What You Need to Know About Pet First Aid

first aid

Did you know that April is “National Pet First Aid Awareness Month”?

In light of this, this post will discuss some important pet first aid tips that every pet parent should have at the ready. To avoid feeling panicked and unprepared in the face of medical mishaps it is helpful to become familiar with the necessary information beforehand.

Pet first aid is not a replacement for veterinary care, but it may save your pet’s life until such care is available.

Bleeding (external)

If you notice your pet is bleeding, muzzle your pet as safely and comfortably as possible before addressing the wound. Then, press a clean gauze pad over the wound and apply pressure with your hand until the blood begins to clot. This will take several minutes. If the bleeding is severe and on your pet’s legs, apply a tourniquet using gauze between the wound and the body. Apply a bandage to the wound and consistent pressure. Once you have performed this essential first aid, get your pet to the veterinarian immediately as severe bleeding can be life threatening.

Bleeding (internal)

Symptoms of internal bleeding include pale gums, bleeding from the nose or mouth, collapse, blood in the urine, weak and rapid pulse, and coughing up blood. If you notice your pet exhibiting any of these symptoms keep them as warm as possible and in a quiet place. Seek immediate medical attention.

first aid 2
first aid 3


Pets are at highest risk of heatstroke when left alone in a car on warm days. The temperature can rise very quickly inside of a vehicle and can become dangerous even when outside it doesn’t feel all that hot. Be sure to never leave your pet alone in the car on a warm day.

Should your pet be exhibiting signs of heatstroke for any reason, immediately move them to a shaded area out of direct sunlight. Place a cool, wet towel around your pet’s head and neck, being sure not to cover their eyes, nose, or mouth. Use a hose to rinse the pet’s body continuously with cold water, focusing especially on the belly and between the hind legs. Use your hands to sweep the water away from your pet’s body as the water absorbs the excess heat. Make sure your pet is seen by a vet as soon as possible.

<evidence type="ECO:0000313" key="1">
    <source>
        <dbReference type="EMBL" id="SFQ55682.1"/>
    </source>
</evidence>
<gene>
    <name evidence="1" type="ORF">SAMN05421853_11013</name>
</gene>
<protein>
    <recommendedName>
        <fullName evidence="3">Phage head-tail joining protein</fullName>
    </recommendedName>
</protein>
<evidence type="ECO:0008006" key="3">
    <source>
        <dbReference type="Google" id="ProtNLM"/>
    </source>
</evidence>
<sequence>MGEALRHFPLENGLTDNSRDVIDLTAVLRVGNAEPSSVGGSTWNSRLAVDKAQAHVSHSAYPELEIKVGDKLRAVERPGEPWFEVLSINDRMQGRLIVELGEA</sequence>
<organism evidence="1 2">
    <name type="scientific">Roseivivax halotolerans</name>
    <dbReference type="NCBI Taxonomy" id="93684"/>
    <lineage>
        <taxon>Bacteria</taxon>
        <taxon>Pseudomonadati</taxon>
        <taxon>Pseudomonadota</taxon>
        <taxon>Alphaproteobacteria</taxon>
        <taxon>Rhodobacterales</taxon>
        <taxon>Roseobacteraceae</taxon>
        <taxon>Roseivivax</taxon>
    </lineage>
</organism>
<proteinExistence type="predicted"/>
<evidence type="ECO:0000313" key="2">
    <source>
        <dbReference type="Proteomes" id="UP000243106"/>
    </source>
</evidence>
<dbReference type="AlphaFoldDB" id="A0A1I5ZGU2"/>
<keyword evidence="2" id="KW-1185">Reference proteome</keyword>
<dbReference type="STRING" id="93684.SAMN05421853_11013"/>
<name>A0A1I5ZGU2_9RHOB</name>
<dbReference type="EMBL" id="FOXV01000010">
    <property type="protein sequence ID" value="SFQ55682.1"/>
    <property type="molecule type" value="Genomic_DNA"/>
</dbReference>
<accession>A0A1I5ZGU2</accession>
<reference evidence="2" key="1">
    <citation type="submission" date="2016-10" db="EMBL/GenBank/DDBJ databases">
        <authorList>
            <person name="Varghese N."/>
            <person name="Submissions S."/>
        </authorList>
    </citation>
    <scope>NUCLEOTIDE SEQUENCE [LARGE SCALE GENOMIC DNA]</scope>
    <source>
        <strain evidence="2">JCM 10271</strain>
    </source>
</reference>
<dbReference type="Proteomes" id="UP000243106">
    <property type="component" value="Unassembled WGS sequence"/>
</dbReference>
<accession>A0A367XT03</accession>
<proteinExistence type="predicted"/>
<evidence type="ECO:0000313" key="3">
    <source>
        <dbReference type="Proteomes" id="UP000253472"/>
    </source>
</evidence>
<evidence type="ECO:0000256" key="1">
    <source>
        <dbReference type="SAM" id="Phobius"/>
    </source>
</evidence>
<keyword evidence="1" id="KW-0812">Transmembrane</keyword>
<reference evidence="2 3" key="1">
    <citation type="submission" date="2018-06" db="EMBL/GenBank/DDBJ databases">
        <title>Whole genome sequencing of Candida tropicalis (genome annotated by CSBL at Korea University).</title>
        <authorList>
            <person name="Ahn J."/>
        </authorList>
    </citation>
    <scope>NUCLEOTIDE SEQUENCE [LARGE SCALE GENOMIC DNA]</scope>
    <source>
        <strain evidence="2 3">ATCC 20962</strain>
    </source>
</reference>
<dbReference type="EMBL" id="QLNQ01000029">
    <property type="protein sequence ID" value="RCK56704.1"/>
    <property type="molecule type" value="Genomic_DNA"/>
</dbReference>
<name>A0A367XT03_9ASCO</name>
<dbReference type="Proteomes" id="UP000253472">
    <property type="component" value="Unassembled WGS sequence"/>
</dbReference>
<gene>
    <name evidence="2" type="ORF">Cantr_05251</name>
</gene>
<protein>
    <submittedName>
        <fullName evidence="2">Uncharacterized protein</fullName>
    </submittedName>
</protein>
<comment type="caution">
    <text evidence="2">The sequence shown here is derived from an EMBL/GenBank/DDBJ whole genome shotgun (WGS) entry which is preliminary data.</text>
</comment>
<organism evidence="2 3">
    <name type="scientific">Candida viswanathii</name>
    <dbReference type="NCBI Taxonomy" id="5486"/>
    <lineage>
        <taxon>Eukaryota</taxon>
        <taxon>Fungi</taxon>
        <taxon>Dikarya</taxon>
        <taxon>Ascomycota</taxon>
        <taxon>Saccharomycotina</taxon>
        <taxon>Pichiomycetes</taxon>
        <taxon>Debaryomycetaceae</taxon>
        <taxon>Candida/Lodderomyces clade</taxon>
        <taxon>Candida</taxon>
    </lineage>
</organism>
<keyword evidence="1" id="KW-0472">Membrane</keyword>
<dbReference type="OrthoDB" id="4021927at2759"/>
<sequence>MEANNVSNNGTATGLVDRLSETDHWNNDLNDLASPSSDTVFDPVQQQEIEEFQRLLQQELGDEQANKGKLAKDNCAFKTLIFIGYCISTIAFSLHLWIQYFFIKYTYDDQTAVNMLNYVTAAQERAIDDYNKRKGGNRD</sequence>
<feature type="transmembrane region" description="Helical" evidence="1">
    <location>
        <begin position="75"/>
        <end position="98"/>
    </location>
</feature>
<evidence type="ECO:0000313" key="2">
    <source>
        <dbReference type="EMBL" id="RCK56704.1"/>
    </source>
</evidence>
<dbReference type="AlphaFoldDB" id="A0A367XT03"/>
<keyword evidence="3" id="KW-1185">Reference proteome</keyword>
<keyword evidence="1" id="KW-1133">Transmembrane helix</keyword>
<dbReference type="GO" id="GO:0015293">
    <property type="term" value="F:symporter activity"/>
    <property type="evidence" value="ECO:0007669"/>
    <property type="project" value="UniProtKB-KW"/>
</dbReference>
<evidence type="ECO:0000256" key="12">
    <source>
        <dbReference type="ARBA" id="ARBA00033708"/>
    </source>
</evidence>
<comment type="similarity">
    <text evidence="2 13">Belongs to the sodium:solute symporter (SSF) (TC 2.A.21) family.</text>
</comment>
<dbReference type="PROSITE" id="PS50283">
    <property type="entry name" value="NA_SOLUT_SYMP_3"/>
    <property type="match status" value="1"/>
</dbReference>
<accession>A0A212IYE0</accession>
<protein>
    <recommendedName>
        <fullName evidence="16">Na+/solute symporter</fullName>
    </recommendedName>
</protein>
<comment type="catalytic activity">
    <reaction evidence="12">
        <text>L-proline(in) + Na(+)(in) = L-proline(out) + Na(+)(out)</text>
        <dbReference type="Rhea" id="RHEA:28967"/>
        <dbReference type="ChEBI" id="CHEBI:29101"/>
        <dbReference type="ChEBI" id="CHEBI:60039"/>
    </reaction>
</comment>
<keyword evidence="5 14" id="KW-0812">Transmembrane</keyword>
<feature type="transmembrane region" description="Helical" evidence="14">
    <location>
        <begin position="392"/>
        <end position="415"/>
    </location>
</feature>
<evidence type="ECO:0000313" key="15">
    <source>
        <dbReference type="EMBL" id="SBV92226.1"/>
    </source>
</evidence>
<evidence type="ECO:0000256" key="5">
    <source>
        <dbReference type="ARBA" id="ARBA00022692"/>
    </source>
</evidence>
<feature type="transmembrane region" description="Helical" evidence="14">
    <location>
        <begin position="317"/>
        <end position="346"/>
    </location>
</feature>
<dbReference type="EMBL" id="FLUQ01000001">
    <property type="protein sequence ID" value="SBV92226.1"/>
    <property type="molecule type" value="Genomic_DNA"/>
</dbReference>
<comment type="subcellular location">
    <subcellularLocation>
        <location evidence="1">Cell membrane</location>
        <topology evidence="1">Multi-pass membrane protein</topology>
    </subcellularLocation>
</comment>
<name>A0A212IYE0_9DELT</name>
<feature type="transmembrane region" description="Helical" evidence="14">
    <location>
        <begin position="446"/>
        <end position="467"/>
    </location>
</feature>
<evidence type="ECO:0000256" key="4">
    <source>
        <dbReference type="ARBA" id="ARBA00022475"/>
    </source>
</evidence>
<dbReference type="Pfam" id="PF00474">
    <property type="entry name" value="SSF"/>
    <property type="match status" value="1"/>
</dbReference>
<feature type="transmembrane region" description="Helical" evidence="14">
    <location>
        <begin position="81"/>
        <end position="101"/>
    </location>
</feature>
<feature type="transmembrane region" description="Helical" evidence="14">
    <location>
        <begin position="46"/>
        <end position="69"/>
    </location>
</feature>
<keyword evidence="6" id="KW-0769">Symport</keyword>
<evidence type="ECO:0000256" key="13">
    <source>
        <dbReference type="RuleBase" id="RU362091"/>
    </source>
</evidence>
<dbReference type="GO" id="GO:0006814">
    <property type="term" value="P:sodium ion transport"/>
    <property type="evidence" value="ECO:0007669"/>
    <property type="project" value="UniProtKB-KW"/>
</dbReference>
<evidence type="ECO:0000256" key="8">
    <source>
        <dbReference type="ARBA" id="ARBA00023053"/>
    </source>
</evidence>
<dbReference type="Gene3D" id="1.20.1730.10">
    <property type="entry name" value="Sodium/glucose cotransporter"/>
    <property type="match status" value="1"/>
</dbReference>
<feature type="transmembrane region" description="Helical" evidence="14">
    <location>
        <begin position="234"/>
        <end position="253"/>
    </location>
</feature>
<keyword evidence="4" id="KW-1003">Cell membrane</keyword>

While it is no surprise that most products and substances harmful to humans are also harmful to pets, there are common foods and household items which can be dangerous for pets as well. It may be helpful to keep a list of foods, products, and plants in your home or town which could cause your pet harm.

If a toxic product has come in contact with your pet’s eyes or skin treat your pet as you would your own eyes or skin if they encountered such a product. Read the label’s instructions. If the label advises to wash affected areas with soap and water, then this is the same treatment advised for pets.

first aid 4

If you know or suspect your pet has consumed something harmful (symptoms include difficulty breathing, seizures, and loss of consciousness), contact your veterinarian. In the case of after-hours emergencies, you can contact the Animal Poison Control Center hotline (888-426-4435) 24/7. There may be a fee for the consultation.


Symptoms of shock include dazed eyes, weak pulse, nervousness, and shallow breathing. Shock usually occurs following a severe injury or trauma. If your pet is experiencing symptoms of shock, keep them safely restrained, warm, and quiet. If they are unconscious, be sure to keep their head level with the rest of their body. An animal in shock is in extreme danger and needs to be treated by a vet.


If your pet is having a seizure, keep them away from any objects or furniture that may hurt them. Do not try to restrain the pet. Sit with them to insure they are kept safe and be sure to time the seizure. They typically last about 2-3 minutes. After the seizure has stopped your pet will be tired, disoriented, and may need to go to the bathroom. Keep them warm and comfortable as they recover.

Depending upon the severity, a seizure may not necessarily require medical attention. It is important to communicate the length, details, and condition of any seizure activity to your vet either by phone or in person.

first aid 5

These are just a few medical emergencies you may encounter at some point as a pet parent. Of course, we always hope to never need this information, but it is certainly best to be prepared, Next week we will continue to discuss first aid situations for pets in honor of “National Pet First Aid Awareness Month” and spread the news about how to better keep our pets safe.

When it comes to our precious fur-kids, we can never be too informed!


Ashley Gustafson
https://www.facebook.com/ashley.gustafson.31Instagram (@ashikiwoman)